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Further Implications of the Newsweek Debacle
By Ed Driscoll · May 16, 2005 06:16 PM · Oh, That Liberal Media!

A commenter on Austin Bay's Weblog (who says he works for a mid-sized newspaper) makes a great point about how Newsweek's story directly impacts how the US as a whole is viewed by many in "the Arab Street" (to dust off a hoary old media cliche):

What the MSM does not seem to "get" down deep in those quiet sessions over a drink that help set the tone of their editorial policies is that large parts of the world do not follow the "we're neutral" meme. In large parts of the world what appears in the press is only at the instructions of the government, and people come to expect it. Freedom of the Press is a viable concept here; not so in large parts of the world, especially in a significant part of the Muslim world.
Meanwhile, Will Collier has harsh words for Newsweek's Michael Isikoff:
As of yet, there's been no public word from the bogus story's authors, Mike "Spikey" Isikoff and John Barry. Since I haven't read anybody else saying it yet, I'll jump up and be the first: they should be fired, at a bare minimum. The editors who allowed the bogus story to run should be fired. Richard M. Smith, the editor-in-chief of the magazine, should resign in disgrace, or be fired himself.

Want to know why I think all that? Even if you put aside the sixteen dead people (and you can't, and shouldn't), my own brother-in-law is stationed in Afghanistan, and thanks to the above ass clowns, his job just got a whole lot harder and more dangerous. [Blogosphere favorite Jim Geraghty, currently living, along with his wife, in Turkey is none-too-thrilled about this turn of events, either--Ed]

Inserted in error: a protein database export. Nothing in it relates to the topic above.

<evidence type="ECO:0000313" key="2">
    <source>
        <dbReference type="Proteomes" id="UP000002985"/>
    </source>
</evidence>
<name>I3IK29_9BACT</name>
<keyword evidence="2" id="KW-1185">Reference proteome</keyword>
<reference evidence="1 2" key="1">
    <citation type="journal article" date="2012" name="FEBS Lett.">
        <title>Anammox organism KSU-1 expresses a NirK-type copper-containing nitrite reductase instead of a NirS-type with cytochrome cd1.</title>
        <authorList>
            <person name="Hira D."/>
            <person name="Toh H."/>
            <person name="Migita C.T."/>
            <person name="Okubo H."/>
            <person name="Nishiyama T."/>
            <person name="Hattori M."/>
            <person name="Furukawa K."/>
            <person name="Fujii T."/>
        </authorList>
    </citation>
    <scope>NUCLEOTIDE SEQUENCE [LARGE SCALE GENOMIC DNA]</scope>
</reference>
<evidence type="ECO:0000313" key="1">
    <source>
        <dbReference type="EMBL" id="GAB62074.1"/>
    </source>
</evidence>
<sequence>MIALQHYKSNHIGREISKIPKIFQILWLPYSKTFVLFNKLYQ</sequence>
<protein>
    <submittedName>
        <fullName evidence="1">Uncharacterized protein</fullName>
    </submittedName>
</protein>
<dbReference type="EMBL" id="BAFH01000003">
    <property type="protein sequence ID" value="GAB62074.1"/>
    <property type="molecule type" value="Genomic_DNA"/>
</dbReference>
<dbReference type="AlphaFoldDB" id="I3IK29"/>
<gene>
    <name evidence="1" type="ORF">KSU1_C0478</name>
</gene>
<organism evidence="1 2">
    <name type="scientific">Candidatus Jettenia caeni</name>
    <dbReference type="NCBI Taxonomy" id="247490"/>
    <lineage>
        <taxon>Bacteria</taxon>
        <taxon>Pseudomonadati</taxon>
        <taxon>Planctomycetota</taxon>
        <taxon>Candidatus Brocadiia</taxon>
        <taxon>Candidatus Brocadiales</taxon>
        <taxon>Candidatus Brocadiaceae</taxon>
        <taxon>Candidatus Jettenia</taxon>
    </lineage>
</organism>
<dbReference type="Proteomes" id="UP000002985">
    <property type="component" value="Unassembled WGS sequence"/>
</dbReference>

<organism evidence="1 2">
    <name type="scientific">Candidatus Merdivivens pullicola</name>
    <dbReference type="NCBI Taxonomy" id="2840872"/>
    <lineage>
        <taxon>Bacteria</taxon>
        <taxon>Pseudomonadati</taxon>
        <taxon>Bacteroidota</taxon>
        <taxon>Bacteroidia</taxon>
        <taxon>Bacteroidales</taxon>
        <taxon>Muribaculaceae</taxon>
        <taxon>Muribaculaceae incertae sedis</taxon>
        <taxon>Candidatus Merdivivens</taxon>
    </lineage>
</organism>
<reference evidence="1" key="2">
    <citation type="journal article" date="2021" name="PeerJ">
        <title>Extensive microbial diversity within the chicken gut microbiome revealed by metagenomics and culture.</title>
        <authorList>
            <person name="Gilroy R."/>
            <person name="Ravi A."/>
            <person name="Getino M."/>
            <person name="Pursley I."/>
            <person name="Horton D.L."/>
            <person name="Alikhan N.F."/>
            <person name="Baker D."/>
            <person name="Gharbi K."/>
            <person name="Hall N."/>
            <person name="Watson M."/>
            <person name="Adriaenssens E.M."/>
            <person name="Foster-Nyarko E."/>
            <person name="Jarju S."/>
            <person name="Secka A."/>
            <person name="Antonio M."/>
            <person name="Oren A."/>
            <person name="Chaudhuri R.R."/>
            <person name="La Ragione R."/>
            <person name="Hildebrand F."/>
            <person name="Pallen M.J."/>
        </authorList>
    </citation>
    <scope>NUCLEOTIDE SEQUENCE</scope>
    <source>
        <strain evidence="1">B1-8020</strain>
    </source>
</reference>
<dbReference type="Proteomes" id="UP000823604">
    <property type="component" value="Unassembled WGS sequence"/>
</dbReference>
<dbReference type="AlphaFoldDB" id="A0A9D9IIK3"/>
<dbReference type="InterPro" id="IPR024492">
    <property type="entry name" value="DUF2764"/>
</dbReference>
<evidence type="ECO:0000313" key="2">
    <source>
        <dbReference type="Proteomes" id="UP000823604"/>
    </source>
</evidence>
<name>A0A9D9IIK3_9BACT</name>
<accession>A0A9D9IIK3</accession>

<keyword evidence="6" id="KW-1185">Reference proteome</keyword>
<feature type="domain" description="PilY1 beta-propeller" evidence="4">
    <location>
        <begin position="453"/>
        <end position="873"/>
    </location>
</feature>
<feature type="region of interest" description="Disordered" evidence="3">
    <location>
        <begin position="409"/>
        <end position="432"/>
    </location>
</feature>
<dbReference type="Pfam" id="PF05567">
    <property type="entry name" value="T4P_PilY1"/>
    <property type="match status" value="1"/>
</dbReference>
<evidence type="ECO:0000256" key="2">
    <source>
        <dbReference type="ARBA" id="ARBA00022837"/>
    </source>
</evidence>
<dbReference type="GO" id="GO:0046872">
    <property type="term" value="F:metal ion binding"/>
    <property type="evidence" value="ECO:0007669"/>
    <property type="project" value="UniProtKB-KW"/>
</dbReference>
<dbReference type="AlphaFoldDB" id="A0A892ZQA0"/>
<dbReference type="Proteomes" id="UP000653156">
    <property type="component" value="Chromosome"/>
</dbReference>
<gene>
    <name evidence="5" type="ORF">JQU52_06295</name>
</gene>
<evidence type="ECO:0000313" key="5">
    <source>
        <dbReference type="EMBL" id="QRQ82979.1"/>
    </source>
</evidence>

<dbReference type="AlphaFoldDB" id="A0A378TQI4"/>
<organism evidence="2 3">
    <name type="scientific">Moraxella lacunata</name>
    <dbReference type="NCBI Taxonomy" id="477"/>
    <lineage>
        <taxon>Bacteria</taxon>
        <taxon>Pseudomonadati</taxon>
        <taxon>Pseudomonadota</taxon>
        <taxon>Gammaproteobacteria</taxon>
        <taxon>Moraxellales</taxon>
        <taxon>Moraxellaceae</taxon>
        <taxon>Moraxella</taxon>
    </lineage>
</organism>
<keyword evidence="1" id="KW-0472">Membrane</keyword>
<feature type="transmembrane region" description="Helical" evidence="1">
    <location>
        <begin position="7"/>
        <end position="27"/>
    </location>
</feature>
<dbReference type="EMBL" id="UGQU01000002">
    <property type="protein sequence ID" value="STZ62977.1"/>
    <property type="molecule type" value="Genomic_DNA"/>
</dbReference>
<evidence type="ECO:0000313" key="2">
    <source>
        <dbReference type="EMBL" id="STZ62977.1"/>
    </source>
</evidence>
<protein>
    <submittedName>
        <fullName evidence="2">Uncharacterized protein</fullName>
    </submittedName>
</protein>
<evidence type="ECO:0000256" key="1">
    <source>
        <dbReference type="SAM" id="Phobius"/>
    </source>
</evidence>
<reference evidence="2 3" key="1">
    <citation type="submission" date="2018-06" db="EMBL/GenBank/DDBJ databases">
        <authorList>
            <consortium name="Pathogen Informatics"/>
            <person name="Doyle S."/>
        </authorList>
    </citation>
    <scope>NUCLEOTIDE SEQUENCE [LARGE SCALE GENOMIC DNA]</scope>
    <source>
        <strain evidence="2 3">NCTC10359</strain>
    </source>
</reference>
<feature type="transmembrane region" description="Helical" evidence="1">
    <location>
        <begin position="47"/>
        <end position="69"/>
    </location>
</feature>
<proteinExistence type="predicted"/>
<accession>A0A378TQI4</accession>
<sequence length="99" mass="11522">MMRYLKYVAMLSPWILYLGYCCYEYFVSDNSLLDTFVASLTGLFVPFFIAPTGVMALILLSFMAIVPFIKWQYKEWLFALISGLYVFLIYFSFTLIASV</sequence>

Nice work, Spikey. Proud of yourself?

Yeah, all those wonderful credentialed "journalists" and "editors" in the MSM. Great people you got there. Very professional and careful. I'm sure Steve Lovelady and his ilk will be out there defending them all, tooth and nail.

Meanwhile, Will's partner in Stoli writes:
Yes, Newsweek and Michael Isikoff screwed up.

Yes, because of their screw-up, people died.

Yes, the US position in the Middle East and Central Asia was damaged - not fatally, but perhaps permanently.

No - nothing will change in the way the MSM conducts business.

Let me repeat that, just to make myself clear: Nothing will change. No improvements will be made. For the MSM, the lesson learned is not "let's stick to the facts next time." The lesson is, "let's be more careful in how we present what we think the story is/should be."

If there's any kind of tipping point here, it will be in how the public perceives the news. There will be no change, none at all, in how the MSM perceives the news - nor in how it will choose to shape the story.

I think that's exactly right: "The Brutal Afghani Winter" and the Blogosphere's corrections didn't change anything in big media. Abu Ghraib, and the Blogosphere's context didn't change anything in big media. "Christmas in Cambodia" didn't change anything in big media. And neither did RatherGate.

Steve Green adds, "Change will come. Someday, someday, eventually – maybe. But not today. Not over this."

Yes--it's possible for the media to change--they've certainly taken a few distinct turns for the worse over the past thirty years. But changes in the opposite direction will be much slower in coming.

If ever.



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